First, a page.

<p>Tunisia is set to receive about 2.8 billion US dollars from a four-year loan programme by the International Monetary Fund (<span class="caps">IMF</span>). <blockquote class="twitter-tweet" data-lang="en"><p lang="en" dir="ltr"><span class="caps">IMF</span> reaches deal with Tunisia on $2.8 bln loan program <a href="https://t.co/a7yRQmSb0m">https://t.co/a7yRQmSb0m</a></p>— Reuters Africa (@ReutersAfrica) <a href="https://twitter.com/ReutersAfrica/status/721255588232052736">April 16, 2016</a></blockquote> <script async src="//platform.twitter.com/widgets.js" charset="utf-8"></script></p> <p>The agreement, which is an Extended Fund Facility, is subject to approval by the IMF’s Executive Board, which is expected to consider the request in May.</p> <p>Tunisian authorities requested for the loan in order to support its economic vision and reform priorities.</p> <p>Over the last year, the government has been working to strengthen its economic reforms and has established a five-year development plan. This strategic plan is expected to boost the economy and help solve the country’s relentless woes of unemployment.</p> <p>“The government’s economic programme recognizes the importance of accelerating the pace of economic reforms for Tunisia to reduce vulnerabilities, boost growth, and foster sustainable job creation,” said Amine Mati, Mission Chief for Tunisia at the <span class="caps">IMF</span>.</p> <p>The country’s parliament has been fixated on passing reforms to bolsters its economy.</p> <p>According to the <span class="caps">IMF</span>, with the implementation of these policies, Tunisia will be better placed to address economic challenges and mitigate risks that could arise from a worsening international economic environment or rising regional security tensions. </p> <p>Meanwhile, the country is set to be heading to the international markets with a 1 billion euro bond issue to raise funds to help cover a budget deficit. </p> <p>The North African country is seeking to reduce from 8.5 per cent recorded last year to 6.8 per cent by 2020.</p> <p>Additionally, Tunisia is aiming for a 5 per cent growth in the next four years, an ambitious target for the country that has struggled to grow since the 2011 uprising against deposed President Ben Ali.</p> <p>The uprising triggered an Arab Spring revolutions across North Africa but also led Tunisia to become a democratic nation.</p>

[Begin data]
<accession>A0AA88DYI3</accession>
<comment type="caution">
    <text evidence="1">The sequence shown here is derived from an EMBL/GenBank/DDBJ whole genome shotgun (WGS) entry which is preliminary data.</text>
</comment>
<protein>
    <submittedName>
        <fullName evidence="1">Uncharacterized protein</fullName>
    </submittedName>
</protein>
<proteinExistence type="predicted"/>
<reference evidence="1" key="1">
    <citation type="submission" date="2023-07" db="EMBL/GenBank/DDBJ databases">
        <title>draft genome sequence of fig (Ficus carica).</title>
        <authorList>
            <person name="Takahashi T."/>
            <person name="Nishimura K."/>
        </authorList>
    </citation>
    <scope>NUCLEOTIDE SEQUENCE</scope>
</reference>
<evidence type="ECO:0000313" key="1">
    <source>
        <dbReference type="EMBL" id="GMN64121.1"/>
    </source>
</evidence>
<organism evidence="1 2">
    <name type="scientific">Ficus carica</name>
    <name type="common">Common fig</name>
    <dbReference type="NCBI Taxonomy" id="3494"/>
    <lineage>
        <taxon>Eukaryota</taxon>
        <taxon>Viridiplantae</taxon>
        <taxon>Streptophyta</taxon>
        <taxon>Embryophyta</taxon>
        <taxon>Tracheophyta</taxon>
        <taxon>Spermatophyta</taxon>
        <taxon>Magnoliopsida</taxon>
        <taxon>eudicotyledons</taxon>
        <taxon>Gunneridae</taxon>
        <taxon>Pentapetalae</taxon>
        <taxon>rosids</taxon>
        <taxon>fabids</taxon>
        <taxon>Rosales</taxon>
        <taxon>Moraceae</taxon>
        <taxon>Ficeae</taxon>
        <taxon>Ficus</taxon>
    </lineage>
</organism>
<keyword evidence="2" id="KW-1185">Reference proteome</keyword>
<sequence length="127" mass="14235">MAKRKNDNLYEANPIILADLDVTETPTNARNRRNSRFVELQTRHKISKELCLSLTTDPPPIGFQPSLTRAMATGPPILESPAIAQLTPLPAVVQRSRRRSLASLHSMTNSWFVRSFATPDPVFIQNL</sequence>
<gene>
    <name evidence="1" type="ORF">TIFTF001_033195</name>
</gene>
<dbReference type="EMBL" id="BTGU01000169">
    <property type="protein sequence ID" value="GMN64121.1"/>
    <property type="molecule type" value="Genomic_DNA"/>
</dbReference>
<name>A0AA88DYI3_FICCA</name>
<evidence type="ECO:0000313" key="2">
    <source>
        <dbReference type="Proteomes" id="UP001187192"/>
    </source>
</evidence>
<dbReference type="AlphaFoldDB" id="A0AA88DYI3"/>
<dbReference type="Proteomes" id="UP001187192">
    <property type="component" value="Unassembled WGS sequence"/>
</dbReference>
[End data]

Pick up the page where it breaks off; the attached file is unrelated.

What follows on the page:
The government’s economic programme recognizes the importance of accelerating the pace of economic reforms for Tunisia.